1. Workfront logo on building (Wow, they are established enough to own a building.)
2. Workfront logo on lanyard (Casually embracing their newest employee.)
3. Katie tags @workfront in her post, closely associated with an assortment of love-oriented emojis.
4. Katie raves about her excitement for Workfront
5. Note the comment from her follower ‘eraru.’ He quietly endorses not only Katie’s employment decision, but Workfront’s service platform.
And in terms of engagement? 601 Likes in just one day? Nice. Add in all the lurkers, and Workfront’s got some really great ROTOMA for a single post that cost them absolutely nothing.
Buried lede: Katie’s Instagram follower count (at time of writing): nearly of 44,000. Cosplaying as major ROTOMA technique? I guess so.
Wow. Workfront, Katie already deserves a raise.
As a company, what it you could multiply this ROTOMA-generating technique times the number of people you employ. Sure, some will do it better than others (and some should probably not be doing it at all), but just imagine the amount of authentic ROTOMA you’d build to your brand.
I’ll say it again: that’s the way social works. Is it working like that for you?
This is Ninja level technique.
Back to Carex Consulting. They have an entire marketing plan filled with the regular blocking and tackling necessary to get their message to their audiences, but when it comes to infiltrating the vast community of ex-Company Xers, a technique like this is totally ninja.
Here’s how I recommended it could work for them:
1. Place a candidate at a new job.
2. Ask them to grab a selfie in front of a distinct landmark associated with their new company (logoed building, exterior sign, conference room, etc.).
3. Ask that new employee to post the selfie to their feeds with the following hashtags: #1stDayNewGig #thxCarex.
And that’s it. The post will instantly enter that person’s social network, which undoubtedly includes many current or recent Company X employees. Now when such employees are ready to leave, or get churned out, guess what placement company is ‘top of mind’ with them? That’s right, Carex Consulting. Get in, leave your calling card, and exit without leaving a trace. Brilliant social tactic? Hai!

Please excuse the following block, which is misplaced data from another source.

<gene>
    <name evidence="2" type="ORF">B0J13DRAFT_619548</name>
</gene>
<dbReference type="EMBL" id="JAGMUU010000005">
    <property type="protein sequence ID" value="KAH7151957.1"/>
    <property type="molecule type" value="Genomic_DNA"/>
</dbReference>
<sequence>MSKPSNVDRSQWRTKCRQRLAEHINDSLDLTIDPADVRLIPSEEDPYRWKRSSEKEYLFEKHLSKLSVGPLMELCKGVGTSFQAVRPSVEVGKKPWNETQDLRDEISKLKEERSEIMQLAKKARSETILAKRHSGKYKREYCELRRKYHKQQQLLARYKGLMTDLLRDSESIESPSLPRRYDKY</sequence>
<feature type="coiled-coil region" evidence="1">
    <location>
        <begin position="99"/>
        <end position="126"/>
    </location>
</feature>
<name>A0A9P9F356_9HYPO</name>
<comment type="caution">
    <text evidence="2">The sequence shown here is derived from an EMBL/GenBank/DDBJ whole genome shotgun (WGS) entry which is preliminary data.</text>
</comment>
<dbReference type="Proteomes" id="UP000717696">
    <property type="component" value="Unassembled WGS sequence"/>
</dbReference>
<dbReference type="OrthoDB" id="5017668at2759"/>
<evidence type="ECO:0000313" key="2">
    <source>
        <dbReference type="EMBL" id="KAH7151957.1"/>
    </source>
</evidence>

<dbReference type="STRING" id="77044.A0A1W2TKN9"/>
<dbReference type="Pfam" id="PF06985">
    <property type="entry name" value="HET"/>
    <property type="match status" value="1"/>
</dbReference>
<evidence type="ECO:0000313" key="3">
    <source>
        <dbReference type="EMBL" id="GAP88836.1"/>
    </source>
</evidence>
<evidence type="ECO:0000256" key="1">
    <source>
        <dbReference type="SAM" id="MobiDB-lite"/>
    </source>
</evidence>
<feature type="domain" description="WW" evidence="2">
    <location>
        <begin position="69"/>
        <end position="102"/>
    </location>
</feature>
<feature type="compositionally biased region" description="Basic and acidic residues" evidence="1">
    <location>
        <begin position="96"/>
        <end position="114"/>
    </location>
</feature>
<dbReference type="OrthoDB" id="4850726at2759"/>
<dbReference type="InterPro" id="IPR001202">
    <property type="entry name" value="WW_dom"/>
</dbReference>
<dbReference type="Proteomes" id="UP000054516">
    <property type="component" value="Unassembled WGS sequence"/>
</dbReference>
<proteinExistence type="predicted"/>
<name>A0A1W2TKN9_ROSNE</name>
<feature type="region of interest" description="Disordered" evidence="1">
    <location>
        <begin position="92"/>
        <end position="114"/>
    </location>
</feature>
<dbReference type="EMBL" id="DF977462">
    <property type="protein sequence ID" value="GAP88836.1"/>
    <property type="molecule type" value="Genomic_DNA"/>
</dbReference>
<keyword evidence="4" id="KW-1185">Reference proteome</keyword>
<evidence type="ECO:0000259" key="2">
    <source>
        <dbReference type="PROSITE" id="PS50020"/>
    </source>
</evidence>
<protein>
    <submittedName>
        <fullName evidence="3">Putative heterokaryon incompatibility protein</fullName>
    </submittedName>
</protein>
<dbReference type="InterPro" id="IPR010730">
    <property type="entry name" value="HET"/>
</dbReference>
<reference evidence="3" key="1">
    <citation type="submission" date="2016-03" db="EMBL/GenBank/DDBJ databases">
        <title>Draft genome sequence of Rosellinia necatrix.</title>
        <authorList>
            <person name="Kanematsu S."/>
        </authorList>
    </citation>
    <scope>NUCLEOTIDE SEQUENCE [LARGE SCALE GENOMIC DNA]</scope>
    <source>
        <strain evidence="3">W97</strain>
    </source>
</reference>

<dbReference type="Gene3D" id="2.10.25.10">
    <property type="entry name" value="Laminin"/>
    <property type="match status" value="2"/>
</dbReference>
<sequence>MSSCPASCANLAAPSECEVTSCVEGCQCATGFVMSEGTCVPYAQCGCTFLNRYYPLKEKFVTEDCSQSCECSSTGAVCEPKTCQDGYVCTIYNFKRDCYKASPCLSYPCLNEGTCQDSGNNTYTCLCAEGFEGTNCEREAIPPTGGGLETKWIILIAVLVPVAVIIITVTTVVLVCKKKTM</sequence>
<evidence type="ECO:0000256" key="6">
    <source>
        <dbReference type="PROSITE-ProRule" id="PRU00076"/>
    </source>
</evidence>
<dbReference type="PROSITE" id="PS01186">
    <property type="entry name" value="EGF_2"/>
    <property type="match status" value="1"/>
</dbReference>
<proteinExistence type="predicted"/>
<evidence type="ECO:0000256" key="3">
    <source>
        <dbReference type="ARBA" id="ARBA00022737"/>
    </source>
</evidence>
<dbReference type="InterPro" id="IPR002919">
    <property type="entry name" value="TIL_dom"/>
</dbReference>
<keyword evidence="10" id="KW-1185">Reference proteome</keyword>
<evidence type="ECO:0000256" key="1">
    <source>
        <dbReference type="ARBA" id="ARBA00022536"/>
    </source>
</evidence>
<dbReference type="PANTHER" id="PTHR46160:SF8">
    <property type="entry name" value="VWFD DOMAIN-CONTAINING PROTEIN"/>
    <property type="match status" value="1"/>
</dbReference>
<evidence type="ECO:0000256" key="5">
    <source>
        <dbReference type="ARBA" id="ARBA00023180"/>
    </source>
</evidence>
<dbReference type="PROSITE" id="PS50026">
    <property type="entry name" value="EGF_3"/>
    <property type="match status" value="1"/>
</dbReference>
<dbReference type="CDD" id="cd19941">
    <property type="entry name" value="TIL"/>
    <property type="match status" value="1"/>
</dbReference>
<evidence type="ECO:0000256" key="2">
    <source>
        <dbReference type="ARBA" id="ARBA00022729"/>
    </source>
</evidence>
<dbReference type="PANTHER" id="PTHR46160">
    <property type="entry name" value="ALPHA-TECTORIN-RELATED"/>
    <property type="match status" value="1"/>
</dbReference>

Best way to begin? Start at the end.
What is it about your product, service, or self that you’d like your social audience to not only understand but believe? What’s the takeaway you hoping to leave firmly entrenched in the mind of every reader/viewer? Here are a few for your consideration:
• That’s a really smart/interesting/novel take.
• The creator of this post has great taste and a far-seeing radar.
• This person sorts through the crap and always delivers gold.
• What a great summary of a complicated topic.
“What do I want my audience to takeaway from this?” Answering that question before starting is a great way to focus the post while putting yourself into an audience-relevance mindset. What may have been an ‘I’ idea (as in “I want to say this”) suddenly becomes a far more audience relevant ‘You’ takeaway (as in “Here’s what you can do today”).
If you’ve ever clicked on a link entitled something like “5 fast ways you can improve your site in 5 minutes,” you have experienced this “Not I, You” orientation in action. It focuses the post on ‘You’ user benefit, all the while demonstrating ‘I’ expertise. You provide value. You demonstrate mastery of the post topic. You raise your profile, not by “look at me,” but with “here’s my gift to you.”
Good things. Small packages. Big ROTOMA.
And the crazy thing is just how small that gift can be. Prime example: a simple Facebook Like. While Spencer goes deeper on this subject (see ROTOMA’s Free Like, page 145), my point is pretty simple: a nanosecond of activity on your part has the potential to generate an outsized response from its recipient. Ever get a Like on any social channel from a long, lost high school buddy, and then reconnect in some way? That’s ROTOMA, baby.
– D.P. Knudten > Chief Collaborator > COLLABORATOR creative
©2017 D.P. Knudten / COLLABORATOR creative – all rights reserved
D.P. Knudten, the Chief Collaborator at COLLABORATOR creative, is a ~25-year veteran in advertising and marketing. Providing everything from highly personalized marketing consulting; custom copywriting; content marketing strategy, creation, execution; and his NonFiction Branding™ system, D.P. collaborates creatively to identify, craft, and communicate the true brand stories of complicated products, services, and companies, and shares his personal POV about all the above—and more—via speaking opportunities to groups throughout the U.S.